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Tuesday, May 30, 2023

UN is under pressure to provide emergency aid to northwestern Syria.

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The United Nations is under pressure to provide emergency assistance to northwestern Syria. Five days after the earthquake that devastated the region, meaningful help is still needed and the chances of finding survivors under the rubble are all but gone. A convoy of six UN trucks hauled blankets and basic supplies from Turkey to rebel-held areas on Thursday, leaving at least 3,500 dead in Syria and thousands more trapped under rubble. It was arranged before the disaster was buried. Syrian rescue workers and local citizens say they have created conditions never seen at any point in the 12-year-long civil war, and unless the United Nations, the world’s leading aid agency, finds ways to expedite the delivery of aid. The death toll will continue to rise.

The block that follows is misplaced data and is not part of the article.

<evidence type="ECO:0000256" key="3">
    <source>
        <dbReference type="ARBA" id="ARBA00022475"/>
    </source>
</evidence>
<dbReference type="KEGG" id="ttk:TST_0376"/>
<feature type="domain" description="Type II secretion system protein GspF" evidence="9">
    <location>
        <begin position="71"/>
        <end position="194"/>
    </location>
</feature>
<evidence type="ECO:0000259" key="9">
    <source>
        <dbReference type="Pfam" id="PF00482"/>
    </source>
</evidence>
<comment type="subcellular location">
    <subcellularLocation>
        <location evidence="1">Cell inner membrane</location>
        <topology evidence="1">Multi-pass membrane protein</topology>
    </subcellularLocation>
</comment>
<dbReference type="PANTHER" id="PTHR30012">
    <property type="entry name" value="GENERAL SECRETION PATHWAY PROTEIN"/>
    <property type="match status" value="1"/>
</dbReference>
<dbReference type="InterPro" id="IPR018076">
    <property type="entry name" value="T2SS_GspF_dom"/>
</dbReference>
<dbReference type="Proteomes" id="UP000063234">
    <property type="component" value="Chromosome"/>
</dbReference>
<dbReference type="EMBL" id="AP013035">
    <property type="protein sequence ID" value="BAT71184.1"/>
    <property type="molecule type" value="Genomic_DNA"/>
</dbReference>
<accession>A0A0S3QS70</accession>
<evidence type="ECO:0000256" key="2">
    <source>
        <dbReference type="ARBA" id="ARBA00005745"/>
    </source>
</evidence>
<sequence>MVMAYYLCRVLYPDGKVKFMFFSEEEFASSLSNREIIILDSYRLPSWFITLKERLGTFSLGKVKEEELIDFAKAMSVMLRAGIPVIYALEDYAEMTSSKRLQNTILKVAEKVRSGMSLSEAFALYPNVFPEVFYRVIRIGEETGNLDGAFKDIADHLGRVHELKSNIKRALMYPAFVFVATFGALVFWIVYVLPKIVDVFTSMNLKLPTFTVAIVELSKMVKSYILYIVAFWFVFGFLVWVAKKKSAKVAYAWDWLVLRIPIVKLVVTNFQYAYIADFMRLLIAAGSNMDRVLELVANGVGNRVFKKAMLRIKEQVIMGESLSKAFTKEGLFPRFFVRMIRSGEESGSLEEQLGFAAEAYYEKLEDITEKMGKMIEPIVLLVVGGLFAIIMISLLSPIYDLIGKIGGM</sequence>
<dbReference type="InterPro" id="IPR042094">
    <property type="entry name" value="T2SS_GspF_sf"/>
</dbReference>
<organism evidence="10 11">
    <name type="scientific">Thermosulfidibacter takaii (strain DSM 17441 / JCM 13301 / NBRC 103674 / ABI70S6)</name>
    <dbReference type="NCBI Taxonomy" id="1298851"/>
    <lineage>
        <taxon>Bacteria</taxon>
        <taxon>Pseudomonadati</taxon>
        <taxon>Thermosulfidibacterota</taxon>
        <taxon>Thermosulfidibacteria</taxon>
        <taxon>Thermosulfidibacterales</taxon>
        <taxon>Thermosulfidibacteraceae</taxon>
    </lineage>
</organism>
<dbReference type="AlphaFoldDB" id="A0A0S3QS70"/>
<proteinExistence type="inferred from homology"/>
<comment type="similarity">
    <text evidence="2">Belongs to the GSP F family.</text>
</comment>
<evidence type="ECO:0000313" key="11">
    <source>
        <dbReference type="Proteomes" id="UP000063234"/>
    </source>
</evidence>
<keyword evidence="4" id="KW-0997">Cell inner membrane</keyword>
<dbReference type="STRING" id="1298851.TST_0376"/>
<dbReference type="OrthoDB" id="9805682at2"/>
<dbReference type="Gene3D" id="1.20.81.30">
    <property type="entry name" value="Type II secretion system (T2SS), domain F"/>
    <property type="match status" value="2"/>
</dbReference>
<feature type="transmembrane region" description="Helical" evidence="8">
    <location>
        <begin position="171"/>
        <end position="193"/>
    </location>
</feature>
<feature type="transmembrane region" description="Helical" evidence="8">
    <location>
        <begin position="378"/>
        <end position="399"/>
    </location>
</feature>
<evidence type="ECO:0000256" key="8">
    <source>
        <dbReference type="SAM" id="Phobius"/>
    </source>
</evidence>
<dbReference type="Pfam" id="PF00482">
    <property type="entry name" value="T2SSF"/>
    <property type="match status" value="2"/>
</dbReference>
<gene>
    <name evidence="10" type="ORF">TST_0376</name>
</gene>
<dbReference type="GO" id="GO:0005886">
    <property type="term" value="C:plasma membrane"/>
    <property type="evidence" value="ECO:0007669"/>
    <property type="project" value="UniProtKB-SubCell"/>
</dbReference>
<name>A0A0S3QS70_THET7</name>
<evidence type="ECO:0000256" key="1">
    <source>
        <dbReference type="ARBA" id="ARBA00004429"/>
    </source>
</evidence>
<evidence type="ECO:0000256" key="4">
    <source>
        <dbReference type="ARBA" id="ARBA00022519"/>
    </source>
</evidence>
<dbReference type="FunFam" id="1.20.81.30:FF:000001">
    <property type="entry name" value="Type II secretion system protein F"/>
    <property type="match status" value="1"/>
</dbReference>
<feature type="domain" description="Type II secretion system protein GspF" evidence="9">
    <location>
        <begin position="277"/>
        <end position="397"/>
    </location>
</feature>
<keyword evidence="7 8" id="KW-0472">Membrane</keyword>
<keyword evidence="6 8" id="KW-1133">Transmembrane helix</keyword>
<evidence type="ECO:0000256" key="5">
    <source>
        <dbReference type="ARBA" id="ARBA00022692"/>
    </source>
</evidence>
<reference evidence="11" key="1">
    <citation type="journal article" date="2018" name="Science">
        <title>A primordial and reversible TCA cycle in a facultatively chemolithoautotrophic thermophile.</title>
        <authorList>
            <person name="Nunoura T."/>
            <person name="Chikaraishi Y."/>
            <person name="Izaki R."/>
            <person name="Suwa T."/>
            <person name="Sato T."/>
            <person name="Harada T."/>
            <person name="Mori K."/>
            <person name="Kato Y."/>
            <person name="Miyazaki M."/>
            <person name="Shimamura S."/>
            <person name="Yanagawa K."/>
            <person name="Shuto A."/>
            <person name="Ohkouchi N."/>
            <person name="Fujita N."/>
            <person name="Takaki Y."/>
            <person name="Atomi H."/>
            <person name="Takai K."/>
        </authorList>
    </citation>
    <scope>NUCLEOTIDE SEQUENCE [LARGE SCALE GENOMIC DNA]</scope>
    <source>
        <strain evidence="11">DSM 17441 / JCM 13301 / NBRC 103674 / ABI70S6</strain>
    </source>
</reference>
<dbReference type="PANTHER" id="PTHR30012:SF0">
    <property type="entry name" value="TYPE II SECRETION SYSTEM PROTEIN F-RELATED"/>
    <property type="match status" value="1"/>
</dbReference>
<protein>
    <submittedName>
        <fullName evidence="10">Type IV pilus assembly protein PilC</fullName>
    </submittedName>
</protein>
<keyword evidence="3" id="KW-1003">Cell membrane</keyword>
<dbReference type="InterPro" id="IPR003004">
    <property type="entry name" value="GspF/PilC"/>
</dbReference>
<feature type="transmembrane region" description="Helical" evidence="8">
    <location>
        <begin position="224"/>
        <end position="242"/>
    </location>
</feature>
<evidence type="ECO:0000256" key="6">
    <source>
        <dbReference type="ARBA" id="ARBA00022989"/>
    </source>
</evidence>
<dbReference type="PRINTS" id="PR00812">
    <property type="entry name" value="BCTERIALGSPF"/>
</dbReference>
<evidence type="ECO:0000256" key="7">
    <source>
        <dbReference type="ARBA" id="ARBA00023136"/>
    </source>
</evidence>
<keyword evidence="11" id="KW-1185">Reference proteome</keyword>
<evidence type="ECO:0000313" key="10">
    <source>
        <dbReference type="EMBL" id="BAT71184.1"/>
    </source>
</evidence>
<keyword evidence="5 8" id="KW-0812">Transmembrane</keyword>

That mechanism has come under fresh challenge as the scale of the catastrophe takes shape, with the UN increasingly accused of failing the most vulnerable people on the planet by remaining wedded to narrow and bitterly contested interpretations of international law. The soaring death toll and scale of humanitarian needs have not been seen anywhere in the world since the Japanese earthquake and tsunami in 2011. However, unlike the response in Japan, a lack of aid and political will is likely to drastically worsen conditions in Syria, where the most basic of medical and sanitation needs are absent.

Weeks before the disaster, 16 prominent international lawyers including former judges of the International Court of Justice crossed the border into northwestern Syria, home to 4.1 million people in dire need of assistance even before the earthquake. Reid al-Salah, head of the White Helmets organization, a key first responder in northwestern Syria relief supplies had been planned before the earthquake. Fareed Mahloul, who lives in Idlib governorate, said it was time to make a hasty run to rescue the survivors.

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